Because of all the five star glowing reviews, I doubt that my not-so-glowing review will make a difference. But I have mixed feelings about this two book series.
On one hand, I enjoyed the cautionary tale of our society completely breaking down as a handful of people try to control the world. On the other hand, I needed to care about characters, who they are and what they feel. I got very little of a character study as much as I got a computer/internet lesson. And for the most part, except for a hastily thrown-in, not-quite romance, all the characters were defined by their computer/internet actions.
And maybe it was just me, but I got very confused as to who was doing what to whom, and who were the good guys and who were the bad guys. I kept trying to figure out the Dark Net or the Daemon people or what.
I did enjoy the Stephen King/Michael Crichton flavor, as well as the cinematic quality like the razorback rider-less motorcycles.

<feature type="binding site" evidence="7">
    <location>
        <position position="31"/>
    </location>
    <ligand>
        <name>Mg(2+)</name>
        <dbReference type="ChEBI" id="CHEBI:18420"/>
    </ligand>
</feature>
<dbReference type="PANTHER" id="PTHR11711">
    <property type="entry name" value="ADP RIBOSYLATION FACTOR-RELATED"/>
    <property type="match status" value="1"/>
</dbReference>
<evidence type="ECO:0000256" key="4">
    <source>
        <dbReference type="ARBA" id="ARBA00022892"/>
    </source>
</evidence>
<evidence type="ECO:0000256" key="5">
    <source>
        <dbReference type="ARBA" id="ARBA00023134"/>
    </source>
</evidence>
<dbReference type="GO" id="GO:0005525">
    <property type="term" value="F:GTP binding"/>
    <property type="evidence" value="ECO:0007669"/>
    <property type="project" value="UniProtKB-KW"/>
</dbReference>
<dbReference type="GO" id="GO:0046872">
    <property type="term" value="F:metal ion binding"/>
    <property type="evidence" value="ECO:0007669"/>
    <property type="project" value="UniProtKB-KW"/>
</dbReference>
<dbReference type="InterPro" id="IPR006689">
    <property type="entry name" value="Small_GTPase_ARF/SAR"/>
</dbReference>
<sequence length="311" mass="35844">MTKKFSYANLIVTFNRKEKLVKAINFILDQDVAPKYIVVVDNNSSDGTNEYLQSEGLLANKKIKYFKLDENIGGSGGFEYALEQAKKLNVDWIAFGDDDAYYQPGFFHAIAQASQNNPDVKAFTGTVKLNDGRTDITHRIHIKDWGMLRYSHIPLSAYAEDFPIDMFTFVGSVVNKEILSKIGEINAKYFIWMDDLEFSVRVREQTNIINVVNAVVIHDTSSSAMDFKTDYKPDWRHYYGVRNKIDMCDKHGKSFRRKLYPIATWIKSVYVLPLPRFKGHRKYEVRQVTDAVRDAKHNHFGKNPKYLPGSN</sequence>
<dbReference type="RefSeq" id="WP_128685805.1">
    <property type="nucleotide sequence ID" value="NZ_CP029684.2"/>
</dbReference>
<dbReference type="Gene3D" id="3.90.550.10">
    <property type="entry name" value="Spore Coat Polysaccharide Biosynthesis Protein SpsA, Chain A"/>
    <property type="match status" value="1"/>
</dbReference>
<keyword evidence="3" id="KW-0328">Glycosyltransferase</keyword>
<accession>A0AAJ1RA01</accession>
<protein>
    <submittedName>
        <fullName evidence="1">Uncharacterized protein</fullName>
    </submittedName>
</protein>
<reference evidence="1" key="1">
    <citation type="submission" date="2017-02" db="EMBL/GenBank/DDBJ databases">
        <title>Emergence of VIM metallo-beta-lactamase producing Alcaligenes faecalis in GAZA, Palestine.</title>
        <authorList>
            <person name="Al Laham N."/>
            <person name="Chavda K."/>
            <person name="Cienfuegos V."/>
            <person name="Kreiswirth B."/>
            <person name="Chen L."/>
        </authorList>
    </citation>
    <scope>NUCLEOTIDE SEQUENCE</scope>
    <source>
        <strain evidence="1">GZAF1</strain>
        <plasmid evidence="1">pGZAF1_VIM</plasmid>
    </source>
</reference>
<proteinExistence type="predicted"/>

But the ending felt rushed and left some unresolved characters. Maybe another sequel.
Small business owner, avid reader and listener, occasional writer.
To often a concluding book in a series or even chapter in an otherwise excellent story is a let down. NOT SO for Freedom TM. Saurez keeps the blistering pace from the first book, Daemon. The characters are true to themselves, no unexpected epiphanies. No moronic plot twists that pop out of a boil from the author's brain. A very well concluded two part story. A rarity in our spoon fed, sugar coated, politically corrected times.
Must tie this review to Daemon. Taken together this was a superb action thriller with a dash of Ayn Rand social commentary thrown in.
Eye of the Needle is the only thing that comes to mind. Raw, sweeping and unrelenting.
When Merrit's avatar appeared.